THE SCHAUMBURG GOLF CLUB has opened it’s state-of-the art simulator bays for the cold weather season ahead. Schaumburg GC is a full year round golf facility and golfers can play outside or indoors at their choosing. Some of the new courses on the simulators include TPC Scottsdale (L) and TPC Sawgrass (R). For more details on indoor play all fall and in winter months call (847)-885-9000 or Schaumburggolf.com.
Click here for more information by SGC-GM Jon Parsons in the indoor simulator facility.
EDITORS NOTE: The Gog Blog would like to thank Barry Cronin at Cronin Communications for keeping us updated on this developing story that affects golfers and the taxpayers of Cook County.
The story goes something like this, and for those who wonder why Cook County is often known as “Crook County” keep reading.
If you don’t know about the Canal Shores Golf Course, you should. It’s not a big course with only a par of 60, but for the moment it does have 18 holes located in Evanston. It’s a not-for-profit that has had plenty of help over the last couple of years, putting it back in shape.
The Northwestern University men’s and women’s golf teams headed up by the schools director of golf Pat Goss and the coaches are among those who have rolled up their sleeves to trim bushes and clean up brush and help fix up the bunkers.
The course has received a grant and it’s seen a lot of hard to work to bring back the courses features that had been slowly lost over past years. The issue is now, that a part of the golf course could get lost in the short future.
What’s going on isn’t right, it’s political, and that should come as no surprise to those who live in Cook County, near Chicago, or in the infested politically corrupt state of Illinois. More often than not, the taxpayers get left holding the bag, and that is about to happen again. Who benefits, not you, not me, and not the golfers who play Canal Shores.
As of now, it’s the Cook County taxpayers who would be on the hook for an estimated $500,000 dollars to put in a 60-by-426 foot road for some private homes, that would pave over most of the par 3, 180 yard 10th hole.
But this proposed road is not just about progress, it’s about the Dick Keefe Development Corporation getting to build four, million dollar plus homes on some property it owns next to the golf course. That land is not accessible from current streets in the area.
But here’s another catch, Illinois Senate President John Cullerton (D-Chicago) the lawyer for Keefe, has an ownership interest in the Dick Keefe-DC according to Cullerton’s 2018 Statement of Economic Interest. The land in question is located in the home district, and down the street from the home of Cook County Commissioner Larry Suffredin, who most people and area residents would like to have speaking out against the proposal. In the meantime, Sufferdin has been nowhere to be found, and he seems to be in hiding on the issue. Those close to the vote say it appears as of now, the vote would be 6-3 in favor of building the road.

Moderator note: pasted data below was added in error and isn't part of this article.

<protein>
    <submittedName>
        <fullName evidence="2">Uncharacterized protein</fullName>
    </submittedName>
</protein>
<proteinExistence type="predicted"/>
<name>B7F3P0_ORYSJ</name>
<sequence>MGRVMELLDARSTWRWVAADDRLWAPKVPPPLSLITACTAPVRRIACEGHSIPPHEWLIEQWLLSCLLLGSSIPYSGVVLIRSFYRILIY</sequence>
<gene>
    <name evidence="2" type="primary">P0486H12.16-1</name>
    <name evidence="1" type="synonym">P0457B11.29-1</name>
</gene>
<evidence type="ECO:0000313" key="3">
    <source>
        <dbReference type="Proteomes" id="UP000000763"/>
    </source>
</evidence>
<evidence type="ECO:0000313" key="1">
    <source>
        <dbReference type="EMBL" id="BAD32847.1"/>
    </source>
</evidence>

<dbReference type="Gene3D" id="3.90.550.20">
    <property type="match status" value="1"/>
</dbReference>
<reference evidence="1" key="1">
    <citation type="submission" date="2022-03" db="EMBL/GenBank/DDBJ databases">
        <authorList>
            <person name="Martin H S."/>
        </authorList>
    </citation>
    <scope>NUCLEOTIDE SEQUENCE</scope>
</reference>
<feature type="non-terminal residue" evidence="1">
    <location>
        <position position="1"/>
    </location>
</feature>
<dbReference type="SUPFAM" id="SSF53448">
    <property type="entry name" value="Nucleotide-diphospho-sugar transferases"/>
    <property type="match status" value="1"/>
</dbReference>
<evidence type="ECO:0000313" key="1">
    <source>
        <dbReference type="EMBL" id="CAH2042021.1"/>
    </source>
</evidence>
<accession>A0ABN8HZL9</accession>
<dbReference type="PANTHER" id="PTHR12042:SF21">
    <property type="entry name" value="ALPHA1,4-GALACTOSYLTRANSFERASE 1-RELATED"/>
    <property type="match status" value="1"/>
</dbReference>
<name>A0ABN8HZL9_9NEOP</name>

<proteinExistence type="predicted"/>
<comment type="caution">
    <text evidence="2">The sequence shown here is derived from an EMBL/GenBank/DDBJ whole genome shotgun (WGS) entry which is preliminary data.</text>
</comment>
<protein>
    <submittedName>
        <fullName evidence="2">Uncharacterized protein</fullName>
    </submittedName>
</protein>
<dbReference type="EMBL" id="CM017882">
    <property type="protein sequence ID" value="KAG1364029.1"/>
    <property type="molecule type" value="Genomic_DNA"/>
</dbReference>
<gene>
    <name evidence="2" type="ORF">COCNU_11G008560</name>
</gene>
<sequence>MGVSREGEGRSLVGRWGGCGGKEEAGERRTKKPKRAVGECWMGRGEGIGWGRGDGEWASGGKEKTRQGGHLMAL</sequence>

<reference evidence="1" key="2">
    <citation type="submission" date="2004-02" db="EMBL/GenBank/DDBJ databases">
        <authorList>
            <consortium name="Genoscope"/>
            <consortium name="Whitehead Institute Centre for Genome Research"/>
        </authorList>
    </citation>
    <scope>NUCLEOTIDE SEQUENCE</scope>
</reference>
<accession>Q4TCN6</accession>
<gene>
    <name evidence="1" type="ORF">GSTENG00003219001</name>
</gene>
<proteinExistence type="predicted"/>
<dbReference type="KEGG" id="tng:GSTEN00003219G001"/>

The Metropolitan Water Reclamation District (MWRD) was supposed to vote last week on November 1st, that vote has now been pushed back to November 15th, after the mid-term elections. Several of the current board members did not run for re-election and will be lame duck members when the vote is taken. What became apparent at the last meeting where over three-dozen local residents and some local government officials spoke out against the road. Only one person Joe Keefe a family member of the developer spoke in favor of the road. The land Keefe bought was landlocked before he bough it in 1988, so now Keefe expects the taxpayers to bail him out of a bad business deal, and he has Cullerton and his political clout to influence the MWRD board to push through the vote in an attempt to fatten his wallet. The MWRD has jurisdiction over the property because the North Shore Channel of the Sanitary and Ship Canal winds through the golf course.
“Keefe has known for many years that his property was effectively landlocked,” said Canal Shores board member Karl Leinberger. “Why should Cook County taxpayers pay for a road that solely benefits the developers family trust and is strongly opposed by the local community.”
What’s even worse, is if the road gets built, the Cook County Department of Transportation and Highways gets the cost of maintaining the road. The area that is in the paved area, includes 100 year-old trees and environmentally sensitive wetlands.
Canal Shores built in 1919, serves the community in many ways beyond being just a golf course. The proposed plan to pave over most of the tenth hole, serves nobody except a greedy developer and a politician who helps keep the name “Crook County” active in the vocabulary of most of it’s residents. #SAVEDONTPAVETHETENTH
For more information please visit Canalshores.com/dontpave10 and canalshores.org.